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Understanding Sources: Primary & Secondary Sources

Primary Sources

Primary sources are original source materials created during the period being studied, original empirical research, or raw data. A researcher offers their own interpretation of primary sources to substantiate their claim.

Some examples of primary sources are:

  • Original empirical research (scientific experiments)
  • Government Documents (The Constitution, The National Security Strategy)
  • Raw data (statistics, survey results)
  • Correspondence (letters, emails, tweets)
  • Photographs
  • Maps
  • Speeches
  • Laws and Statutes
  • Artifacts (man-made objects such as pottery or tools)
  • Realia (everyday objects)
  • Official Records (meeting minutes, birth certificate)
  • Diaries
  • Original works of art and literature
  • Oral histories
  • Historical Newspapers
A primary source can be raw empirical data, but the significance of a source may also be for what it reveals, not necessarily because it is factually correct. Primary sources provide insight into a time, a place, a worldview, a groups' perspective, etc.. They are often associated with historical research (i.e., what can we glean about World War I through the letters soldiers sent home from the front). However, it could also be a YouTube video of a religious group. How the researcher engages with a source ultimately determines if it is primary or secondary. A news article may be treated as a primary source (e.g., analyzing media treatment of a topic) or secondary (e.g., citing a news article on the topic as a substantiating source).
Primary sources provide evidence and also allow us to apply meaning. They must be understood in the context of broader social, political, economic, and cultural realities. For example, a paper on the use of unmanned aerial vehicles (UAV) could draw on a variety of primary source material: raw data (government expenditure numbers, casualty statistics, industry revenue), government documents (legislation, hearing transcripts), interviews of citizens affected by drone strikes, and/or opinion surveys. It is up to the researcher to put all the sources together and make a claim about what it all means for the problem or question they set out to answer.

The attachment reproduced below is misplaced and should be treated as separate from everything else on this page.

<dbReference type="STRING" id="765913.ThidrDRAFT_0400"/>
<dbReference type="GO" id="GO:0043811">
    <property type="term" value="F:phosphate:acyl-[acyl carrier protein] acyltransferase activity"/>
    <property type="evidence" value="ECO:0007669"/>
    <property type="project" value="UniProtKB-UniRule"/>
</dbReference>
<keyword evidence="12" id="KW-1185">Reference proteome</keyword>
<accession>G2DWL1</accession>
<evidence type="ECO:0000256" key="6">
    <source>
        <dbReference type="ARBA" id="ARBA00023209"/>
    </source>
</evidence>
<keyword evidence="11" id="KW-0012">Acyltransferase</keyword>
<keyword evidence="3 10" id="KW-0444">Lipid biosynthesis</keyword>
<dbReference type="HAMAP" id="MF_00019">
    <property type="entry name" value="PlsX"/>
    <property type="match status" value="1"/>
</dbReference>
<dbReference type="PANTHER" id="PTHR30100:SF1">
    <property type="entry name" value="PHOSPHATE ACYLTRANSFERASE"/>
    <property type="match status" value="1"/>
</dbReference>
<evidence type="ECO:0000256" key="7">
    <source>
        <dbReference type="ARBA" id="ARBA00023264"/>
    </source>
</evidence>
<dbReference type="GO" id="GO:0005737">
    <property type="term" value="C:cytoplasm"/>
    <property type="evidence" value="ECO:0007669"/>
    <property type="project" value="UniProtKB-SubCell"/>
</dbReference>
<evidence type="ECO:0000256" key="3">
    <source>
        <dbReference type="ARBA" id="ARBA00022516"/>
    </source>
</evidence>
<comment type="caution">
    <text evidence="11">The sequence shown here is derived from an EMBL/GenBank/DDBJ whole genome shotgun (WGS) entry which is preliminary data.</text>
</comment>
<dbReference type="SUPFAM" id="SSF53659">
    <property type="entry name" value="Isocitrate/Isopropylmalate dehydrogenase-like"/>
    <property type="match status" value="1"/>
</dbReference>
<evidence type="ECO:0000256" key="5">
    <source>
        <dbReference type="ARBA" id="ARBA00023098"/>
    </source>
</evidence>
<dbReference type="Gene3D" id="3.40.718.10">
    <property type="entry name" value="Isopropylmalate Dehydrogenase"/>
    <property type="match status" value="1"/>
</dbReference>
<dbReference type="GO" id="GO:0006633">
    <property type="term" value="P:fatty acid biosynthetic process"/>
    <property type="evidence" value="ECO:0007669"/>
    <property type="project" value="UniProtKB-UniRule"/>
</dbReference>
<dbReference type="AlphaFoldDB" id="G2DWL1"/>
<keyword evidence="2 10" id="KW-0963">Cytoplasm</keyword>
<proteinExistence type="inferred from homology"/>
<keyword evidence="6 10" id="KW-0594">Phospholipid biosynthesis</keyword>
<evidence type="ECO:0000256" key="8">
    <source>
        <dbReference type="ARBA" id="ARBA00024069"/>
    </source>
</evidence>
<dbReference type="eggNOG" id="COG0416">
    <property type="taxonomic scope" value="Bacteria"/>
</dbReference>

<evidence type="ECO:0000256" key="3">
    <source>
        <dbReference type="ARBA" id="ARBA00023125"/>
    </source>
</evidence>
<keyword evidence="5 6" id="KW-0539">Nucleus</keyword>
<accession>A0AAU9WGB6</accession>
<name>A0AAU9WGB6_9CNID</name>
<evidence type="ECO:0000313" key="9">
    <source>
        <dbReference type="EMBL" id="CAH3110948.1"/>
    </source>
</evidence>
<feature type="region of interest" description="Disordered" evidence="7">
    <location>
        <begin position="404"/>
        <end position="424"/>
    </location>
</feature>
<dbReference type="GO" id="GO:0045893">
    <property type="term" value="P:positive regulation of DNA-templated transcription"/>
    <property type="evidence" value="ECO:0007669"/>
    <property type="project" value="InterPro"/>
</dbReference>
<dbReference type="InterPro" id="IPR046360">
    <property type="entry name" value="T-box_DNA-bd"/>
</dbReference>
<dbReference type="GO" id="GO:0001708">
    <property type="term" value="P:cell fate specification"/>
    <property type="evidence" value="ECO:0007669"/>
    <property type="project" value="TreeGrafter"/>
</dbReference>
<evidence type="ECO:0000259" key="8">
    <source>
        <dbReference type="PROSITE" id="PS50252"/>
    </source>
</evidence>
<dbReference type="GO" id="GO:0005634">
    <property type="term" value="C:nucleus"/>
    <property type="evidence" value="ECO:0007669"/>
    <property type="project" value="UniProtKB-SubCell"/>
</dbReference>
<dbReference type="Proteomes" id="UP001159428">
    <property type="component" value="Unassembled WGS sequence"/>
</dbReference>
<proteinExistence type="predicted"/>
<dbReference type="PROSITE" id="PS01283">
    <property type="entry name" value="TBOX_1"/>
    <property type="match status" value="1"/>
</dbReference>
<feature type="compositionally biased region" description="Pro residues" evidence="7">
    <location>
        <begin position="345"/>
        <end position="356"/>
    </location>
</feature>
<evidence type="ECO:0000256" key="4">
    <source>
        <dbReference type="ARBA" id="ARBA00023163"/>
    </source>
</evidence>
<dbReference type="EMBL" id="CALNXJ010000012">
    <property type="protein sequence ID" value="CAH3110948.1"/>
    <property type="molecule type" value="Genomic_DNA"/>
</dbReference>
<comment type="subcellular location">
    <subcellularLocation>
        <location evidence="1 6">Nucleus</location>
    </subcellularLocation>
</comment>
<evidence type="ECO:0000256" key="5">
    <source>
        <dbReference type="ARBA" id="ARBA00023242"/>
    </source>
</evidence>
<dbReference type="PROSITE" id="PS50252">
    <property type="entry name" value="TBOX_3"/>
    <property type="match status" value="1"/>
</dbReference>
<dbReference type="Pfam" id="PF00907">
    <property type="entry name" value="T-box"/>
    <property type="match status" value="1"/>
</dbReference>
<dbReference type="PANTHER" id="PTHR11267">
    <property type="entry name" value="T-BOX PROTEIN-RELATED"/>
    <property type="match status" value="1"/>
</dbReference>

Secondary sources

Secondary sources represent the ideas and scholarship of others. They interpret, analyze, describe, or evaluate  primary and/or other secondary sources.

Some examples of secondary sources are:

  • Non-fiction Books
  • Articles (most of the time, original scientific research can also be primary)
  • Histories
  • Criticism
  • Biographies 
Researchers certainly incorporate secondary sources into their scholarship. We build on the ideas of others and the interpretation of a primary source is often contested. How we apply meaning to a primary source is rarely static, it shifts and evolves over time. And, multiple conflicting interpretations can exist simultaneously (and almost always do). It is up to the researcher to develop a credibly sourced, logical, and evidence based argument for why their interpretation is valid.

Tertiary sources

Tertiary sources are a distillation of secondary and primary source material. These are sources generally used to locate facts or basic information.

Examples of tertiary sources are:

  • Dictionaries
  • Encyclopedias
  • Textbooks
  • Handbooks
  • Almanacs
  • Subject specific reference books
  • and yes...Wikipedia (not citable, but it can help get you started)
In your academic research, sources like Wikipedia or a generalized encyclopedia are not sources you would cite. Utilize these sources to get a basic understanding, break a big topic down, and pick up on significant people, events, terms, and concepts. The types of tertiary sources you would cite are subject or discipline specific, e.g. The Defense & Foreign Affairs Handbook or the PDR Guide to Biological and Chemical Warfare. These are not generalized but provide focused factual data, such as the total manpower of the Chinese army or the clinical effects of exposure to mustard gas.